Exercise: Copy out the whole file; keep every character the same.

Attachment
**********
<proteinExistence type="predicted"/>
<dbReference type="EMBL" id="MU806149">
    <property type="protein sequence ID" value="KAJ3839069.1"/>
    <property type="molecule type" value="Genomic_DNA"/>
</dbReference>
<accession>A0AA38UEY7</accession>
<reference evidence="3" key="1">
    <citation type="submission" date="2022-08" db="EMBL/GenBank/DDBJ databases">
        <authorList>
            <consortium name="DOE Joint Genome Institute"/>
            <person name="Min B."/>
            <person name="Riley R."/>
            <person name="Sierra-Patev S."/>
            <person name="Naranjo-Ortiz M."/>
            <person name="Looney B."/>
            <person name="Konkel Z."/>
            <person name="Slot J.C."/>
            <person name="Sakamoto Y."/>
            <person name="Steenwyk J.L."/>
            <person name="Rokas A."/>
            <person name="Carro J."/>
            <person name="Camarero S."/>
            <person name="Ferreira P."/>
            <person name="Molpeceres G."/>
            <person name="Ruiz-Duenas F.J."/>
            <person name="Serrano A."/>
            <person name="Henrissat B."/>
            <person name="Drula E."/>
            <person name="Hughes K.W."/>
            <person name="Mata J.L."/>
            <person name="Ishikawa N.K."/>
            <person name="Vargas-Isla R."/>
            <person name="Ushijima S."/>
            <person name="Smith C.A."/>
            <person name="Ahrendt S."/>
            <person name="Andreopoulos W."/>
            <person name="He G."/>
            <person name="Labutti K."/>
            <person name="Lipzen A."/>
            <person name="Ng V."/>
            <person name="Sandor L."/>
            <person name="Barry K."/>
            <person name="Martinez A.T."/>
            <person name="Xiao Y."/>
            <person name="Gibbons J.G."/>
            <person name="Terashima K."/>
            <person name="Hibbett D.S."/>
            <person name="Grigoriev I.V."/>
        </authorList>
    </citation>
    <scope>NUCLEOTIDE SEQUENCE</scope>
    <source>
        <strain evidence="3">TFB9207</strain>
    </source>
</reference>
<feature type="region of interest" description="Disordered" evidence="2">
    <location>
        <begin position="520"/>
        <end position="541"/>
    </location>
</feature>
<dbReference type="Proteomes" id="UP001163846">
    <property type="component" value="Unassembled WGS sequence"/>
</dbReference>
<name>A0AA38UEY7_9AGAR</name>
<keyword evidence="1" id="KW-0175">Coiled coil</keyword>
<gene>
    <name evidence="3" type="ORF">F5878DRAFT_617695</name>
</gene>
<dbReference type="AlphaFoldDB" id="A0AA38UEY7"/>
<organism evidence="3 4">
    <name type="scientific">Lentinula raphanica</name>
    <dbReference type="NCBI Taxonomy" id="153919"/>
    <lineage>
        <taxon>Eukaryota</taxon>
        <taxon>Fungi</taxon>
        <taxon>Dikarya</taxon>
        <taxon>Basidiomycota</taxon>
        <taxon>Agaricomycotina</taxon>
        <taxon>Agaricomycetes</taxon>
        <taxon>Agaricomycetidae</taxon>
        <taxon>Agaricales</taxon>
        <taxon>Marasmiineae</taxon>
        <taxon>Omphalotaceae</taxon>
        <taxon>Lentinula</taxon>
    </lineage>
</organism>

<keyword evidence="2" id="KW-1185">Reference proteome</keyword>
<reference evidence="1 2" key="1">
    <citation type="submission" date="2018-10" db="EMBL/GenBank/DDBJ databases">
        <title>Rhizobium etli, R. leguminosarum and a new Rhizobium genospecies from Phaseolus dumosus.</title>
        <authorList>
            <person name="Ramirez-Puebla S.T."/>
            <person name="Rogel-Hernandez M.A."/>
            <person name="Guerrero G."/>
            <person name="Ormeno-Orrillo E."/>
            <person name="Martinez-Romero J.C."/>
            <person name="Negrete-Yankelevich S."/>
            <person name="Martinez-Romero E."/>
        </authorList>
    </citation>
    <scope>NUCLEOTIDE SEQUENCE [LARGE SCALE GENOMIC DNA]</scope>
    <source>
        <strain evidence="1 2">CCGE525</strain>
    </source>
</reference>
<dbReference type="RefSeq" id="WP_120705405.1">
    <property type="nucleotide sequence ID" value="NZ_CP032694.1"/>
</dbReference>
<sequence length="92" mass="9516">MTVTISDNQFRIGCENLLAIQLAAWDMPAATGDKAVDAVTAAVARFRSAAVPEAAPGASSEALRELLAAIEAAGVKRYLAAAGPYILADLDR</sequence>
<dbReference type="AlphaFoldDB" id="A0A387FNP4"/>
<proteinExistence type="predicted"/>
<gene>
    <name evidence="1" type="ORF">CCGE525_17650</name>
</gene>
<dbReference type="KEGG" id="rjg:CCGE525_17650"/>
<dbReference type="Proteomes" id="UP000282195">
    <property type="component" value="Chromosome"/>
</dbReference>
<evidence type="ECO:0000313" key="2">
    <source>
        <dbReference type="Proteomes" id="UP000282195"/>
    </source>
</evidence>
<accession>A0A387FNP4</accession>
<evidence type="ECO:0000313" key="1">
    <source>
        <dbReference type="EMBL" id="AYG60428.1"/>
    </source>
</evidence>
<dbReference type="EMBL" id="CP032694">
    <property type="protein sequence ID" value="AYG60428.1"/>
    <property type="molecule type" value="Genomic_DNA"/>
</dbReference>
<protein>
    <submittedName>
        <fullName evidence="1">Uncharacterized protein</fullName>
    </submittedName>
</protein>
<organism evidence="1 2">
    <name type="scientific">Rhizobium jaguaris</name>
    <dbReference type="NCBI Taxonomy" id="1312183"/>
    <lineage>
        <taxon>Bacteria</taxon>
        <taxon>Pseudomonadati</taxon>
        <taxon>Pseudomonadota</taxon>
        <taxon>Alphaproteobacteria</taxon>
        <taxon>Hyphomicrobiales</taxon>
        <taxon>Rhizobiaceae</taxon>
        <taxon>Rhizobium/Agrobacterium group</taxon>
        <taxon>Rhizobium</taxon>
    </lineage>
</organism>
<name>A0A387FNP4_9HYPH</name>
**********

<proteinExistence type="predicted"/>
<dbReference type="EMBL" id="MU806149">
    <property type="protein sequence ID" value="KAJ3839069.1"/>
    <property type="molecule type" value="Genomic_DNA"/>
</dbReference>
<accession>A0AA38UEY7</accession>
<reference evidence="3" key="1">
    <citation type="submission" date="2022-08" db="EMBL/GenBank/DDBJ databases">
        <authorList>
            <consortium name="DOE Joint Genome Institute"/>
            <person name="Min B."/>
            <person name="Riley R."/>
            <person name="Sierra-Patev S."/>
            <person name="Naranjo-Ortiz M."/>
            <person name="Looney B."/>
            <person name="Konkel Z."/>
            <person name="Slot J.C."/>
            <person name="Sakamoto Y."/>
            <person name="Steenwyk J.L."/>
            <person name="Rokas A."/>
            <person name="Carro J."/>
            <person name="Camarero S."/>
            <person name="Ferreira P."/>
            <person name="Molpeceres G."/>
            <person name="Ruiz-Duenas F.J."/>
            <person name="Serrano A."/>
            <person name="Henrissat B."/>
            <person name="Drula E."/>
            <person name="Hughes K.W."/>
            <person name="Mata J.L."/>
            <person name="Ishikawa N.K."/>
            <person name="Vargas-Isla R."/>
            <person name="Ushijima S."/>
            <person name="Smith C.A."/>
            <person name="Ahrendt S."/>
            <person name="Andreopoulos W."/>
            <person name="He G."/>
            <person name="Labutti K."/>
            <person name="Lipzen A."/>
            <person name="Ng V."/>
            <person name="Sandor L."/>
            <person name="Barry K."/>
            <person name="Martinez A.T."/>
            <person name="Xiao Y."/>
            <person name="Gibbons J.G."/>
            <person name="Terashima K."/>
            <person name="Hibbett D.S."/>
            <person name="Grigoriev I.V."/>
        </authorList>
    </citation>
    <scope>NUCLEOTIDE SEQUENCE</scope>
    <source>
        <strain evidence="3">TFB9207</strain>
    </source>
</reference>
<feature type="region of interest" description="Disordered" evidence="2">
    <location>
        <begin position="520"/>
        <end position="541"/>
    </location>
</feature>
<dbReference type="Proteomes" id="UP001163846">
    <property type="component" value="Unassembled WGS sequence"/>
</dbReference>
<name>A0AA38UEY7_9AGAR</name>
<keyword evidence="1" id="KW-0175">Coiled coil</keyword>
<gene>
    <name evidence="3" type="ORF">F5878DRAFT_617695</name>
</gene>
<dbReference type="AlphaFoldDB" id="A0AA38UEY7"/>
<organism evidence="3 4">
    <name type="scientific">Lentinula raphanica</name>
    <dbReference type="NCBI Taxonomy" id="153919"/>
    <lineage>
        <taxon>Eukaryota</taxon>
        <taxon>Fungi</taxon>
        <taxon>Dikarya</taxon>
        <taxon>Basidiomycota</taxon>
        <taxon>Agaricomycotina</taxon>
        <taxon>Agaricomycetes</taxon>
        <taxon>Agaricomycetidae</taxon>
        <taxon>Agaricales</taxon>
        <taxon>Marasmiineae</taxon>
        <taxon>Omphalotaceae</taxon>
        <taxon>Lentinula</taxon>
    </lineage>
</organism>

<keyword evidence="2" id="KW-1185">Reference proteome</keyword>
<reference evidence="1 2" key="1">
    <citation type="submission" date="2018-10" db="EMBL/GenBank/DDBJ databases">
        <title>Rhizobium etli, R. leguminosarum and a new Rhizobium genospecies from Phaseolus dumosus.</title>
        <authorList>
            <person name="Ramirez-Puebla S.T."/>
            <person name="Rogel-Hernandez M.A."/>
            <person name="Guerrero G."/>
            <person name="Ormeno-Orrillo E."/>
            <person name="Martinez-Romero J.C."/>
            <person name="Negrete-Yankelevich S."/>
            <person name="Martinez-Romero E."/>
        </authorList>
    </citation>
    <scope>NUCLEOTIDE SEQUENCE [LARGE SCALE GENOMIC DNA]</scope>
    <source>
        <strain evidence="1 2">CCGE525</strain>
    </source>
</reference>
<dbReference type="RefSeq" id="WP_120705405.1">
    <property type="nucleotide sequence ID" value="NZ_CP032694.1"/>
</dbReference>
<sequence length="92" mass="9516">MTVTISDNQFRIGCENLLAIQLAAWDMPAATGDKAVDAVTAAVARFRSAAVPEAAPGASSEALRELLAAIEAAGVKRYLAAAGPYILADLDR</sequence>
<dbReference type="AlphaFoldDB" id="A0A387FNP4"/>
<proteinExistence type="predicted"/>
<gene>
    <name evidence="1" type="ORF">CCGE525_17650</name>
</gene>
<dbReference type="KEGG" id="rjg:CCGE525_17650"/>
<dbReference type="Proteomes" id="UP000282195">
    <property type="component" value="Chromosome"/>
</dbReference>
<evidence type="ECO:0000313" key="2">
    <source>
        <dbReference type="Proteomes" id="UP000282195"/>
    </source>
</evidence>
<accession>A0A387FNP4</accession>
<evidence type="ECO:0000313" key="1">
    <source>
        <dbReference type="EMBL" id="AYG60428.1"/>
    </source>
</evidence>
<dbReference type="EMBL" id="CP032694">
    <property type="protein sequence ID" value="AYG60428.1"/>
    <property type="molecule type" value="Genomic_DNA"/>
</dbReference>
<protein>
    <submittedName>
        <fullName evidence="1">Uncharacterized protein</fullName>
    </submittedName>
</protein>
<organism evidence="1 2">
    <name type="scientific">Rhizobium jaguaris</name>
    <dbReference type="NCBI Taxonomy" id="1312183"/>
    <lineage>
        <taxon>Bacteria</taxon>
        <taxon>Pseudomonadati</taxon>
        <taxon>Pseudomonadota</taxon>
        <taxon>Alphaproteobacteria</taxon>
        <taxon>Hyphomicrobiales</taxon>
        <taxon>Rhizobiaceae</taxon>
        <taxon>Rhizobium/Agrobacterium group</taxon>
        <taxon>Rhizobium</taxon>
    </lineage>
</organism>
<name>A0A387FNP4_9HYPH</name>